ous sewing machine attachments, and thev were 
all manufactured by the Johnston Rufifler Conv 
pany until recent years. Most of the sewing 
machine patents have been sold to an eastern 

corporation, and the Ottumwa Iron Works, 
which now occupy the plant formerly operated 
by the Johnston Ruffler Company, and which 
are controlled and managed b\' the same gen- 
tlemen who promoted the latter company, now 
manufacture other machinery patented bv Mr. 
Johnston. Air. Johnston's patents for the auto- 
matic screw machines were among the first 
secured for that kind of machiner\-. These 
machines were manufactured and sold for a 
time by the Johnston Ruffler Company and 
the Ottumwa Iron Works, Intt the patents hav- 
ing finally been sold to other ])arties, they 
ceased to mainifacture the machines. Anicjng 
the many other patents taken out by Mr. 
Johnston, the latest and most important are 
machines for the manufacture of cutlcrw 

Some time ago Mr. Johnston was induced 
to take stock in a cutlery factory, and this is 
what led him to make improvements on ma- 
chinery of that kind. His first patents were 
for grinding and polishing machines; these 
brought of.t another condition in the (lci)art-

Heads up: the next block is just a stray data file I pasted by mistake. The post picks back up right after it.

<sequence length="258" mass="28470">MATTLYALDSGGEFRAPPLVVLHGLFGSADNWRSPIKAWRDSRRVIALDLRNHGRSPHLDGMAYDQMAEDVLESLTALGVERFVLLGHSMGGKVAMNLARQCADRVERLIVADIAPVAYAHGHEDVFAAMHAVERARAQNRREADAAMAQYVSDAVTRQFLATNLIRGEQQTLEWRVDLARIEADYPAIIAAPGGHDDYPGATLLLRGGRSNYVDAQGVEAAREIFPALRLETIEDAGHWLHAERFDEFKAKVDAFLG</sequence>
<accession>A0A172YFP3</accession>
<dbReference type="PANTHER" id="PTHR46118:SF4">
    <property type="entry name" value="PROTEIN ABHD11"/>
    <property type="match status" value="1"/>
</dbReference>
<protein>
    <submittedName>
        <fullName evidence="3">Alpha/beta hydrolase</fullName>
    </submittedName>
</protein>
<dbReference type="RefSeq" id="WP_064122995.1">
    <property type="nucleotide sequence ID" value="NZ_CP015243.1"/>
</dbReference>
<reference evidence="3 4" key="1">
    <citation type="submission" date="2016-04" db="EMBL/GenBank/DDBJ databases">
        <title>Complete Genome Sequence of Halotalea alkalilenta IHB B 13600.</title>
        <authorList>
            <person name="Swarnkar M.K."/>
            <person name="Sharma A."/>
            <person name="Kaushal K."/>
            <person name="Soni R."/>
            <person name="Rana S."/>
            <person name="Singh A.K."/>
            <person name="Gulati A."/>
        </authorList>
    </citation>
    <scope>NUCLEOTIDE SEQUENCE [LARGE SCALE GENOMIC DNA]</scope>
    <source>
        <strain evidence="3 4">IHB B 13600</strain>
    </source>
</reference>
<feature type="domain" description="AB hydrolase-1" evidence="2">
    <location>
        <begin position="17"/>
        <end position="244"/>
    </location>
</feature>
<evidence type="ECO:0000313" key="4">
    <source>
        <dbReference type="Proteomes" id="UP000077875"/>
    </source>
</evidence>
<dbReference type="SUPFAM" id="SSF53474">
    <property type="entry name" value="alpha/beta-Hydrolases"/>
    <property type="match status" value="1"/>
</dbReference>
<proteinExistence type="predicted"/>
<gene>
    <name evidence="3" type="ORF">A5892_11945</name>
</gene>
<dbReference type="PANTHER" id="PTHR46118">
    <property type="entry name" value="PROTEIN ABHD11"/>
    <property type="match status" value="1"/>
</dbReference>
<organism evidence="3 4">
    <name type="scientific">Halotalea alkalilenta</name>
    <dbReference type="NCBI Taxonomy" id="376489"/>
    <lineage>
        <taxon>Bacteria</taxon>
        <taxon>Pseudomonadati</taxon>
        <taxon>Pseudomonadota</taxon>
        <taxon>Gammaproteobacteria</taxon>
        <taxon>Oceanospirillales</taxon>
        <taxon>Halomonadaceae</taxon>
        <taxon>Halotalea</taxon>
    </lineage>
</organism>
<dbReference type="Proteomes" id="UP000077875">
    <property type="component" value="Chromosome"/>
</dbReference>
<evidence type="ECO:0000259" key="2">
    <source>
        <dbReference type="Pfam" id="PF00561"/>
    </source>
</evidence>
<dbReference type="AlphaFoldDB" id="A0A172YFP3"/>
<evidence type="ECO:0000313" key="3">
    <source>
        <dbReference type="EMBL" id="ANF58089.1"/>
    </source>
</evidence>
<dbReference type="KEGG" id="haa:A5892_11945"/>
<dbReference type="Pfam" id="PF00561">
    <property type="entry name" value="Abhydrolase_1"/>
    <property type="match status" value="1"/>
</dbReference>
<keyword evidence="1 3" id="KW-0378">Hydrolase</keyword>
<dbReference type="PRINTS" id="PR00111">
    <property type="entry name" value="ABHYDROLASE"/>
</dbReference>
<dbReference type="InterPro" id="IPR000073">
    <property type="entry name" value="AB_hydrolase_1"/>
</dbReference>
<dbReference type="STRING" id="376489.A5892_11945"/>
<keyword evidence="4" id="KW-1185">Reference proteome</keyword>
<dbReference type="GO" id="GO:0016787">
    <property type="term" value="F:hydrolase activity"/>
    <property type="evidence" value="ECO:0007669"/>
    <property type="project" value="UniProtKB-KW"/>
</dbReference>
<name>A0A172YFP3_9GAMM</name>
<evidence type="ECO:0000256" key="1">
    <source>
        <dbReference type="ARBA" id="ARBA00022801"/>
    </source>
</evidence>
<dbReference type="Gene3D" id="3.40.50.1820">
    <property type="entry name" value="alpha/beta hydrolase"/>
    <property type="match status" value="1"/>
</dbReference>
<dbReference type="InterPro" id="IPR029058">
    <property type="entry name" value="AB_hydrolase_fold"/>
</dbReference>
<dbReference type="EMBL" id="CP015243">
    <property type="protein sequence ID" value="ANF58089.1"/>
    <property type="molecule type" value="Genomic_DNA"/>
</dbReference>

ment of forging, which led him to make im- 
I provements in order to get a uniform product 
j for the grinding machines. The result of this 
was the inauguration of the manufacture of 
grinding machines and this led to the designing 
and patenting of machines for the different op- 
erations, — forging, grinding, whetting and 
glazing, also machines for grinding and finish- 
ing handles, .\bout 25 patents have been taken 
out bv i\lr. Johnston, bearing on cutlery ma- 
chinery. So important have these been, that 
they have revolutionized the manufacture of 
cutlerv, e\en in the Old World. These ma- 



chines are made by the Ottumwa Iran Works, 
and are being used in Norwicli, Connecticut, 
and Sheffield, England, the two greatest cut- 
lery manufacturing centers in the world. The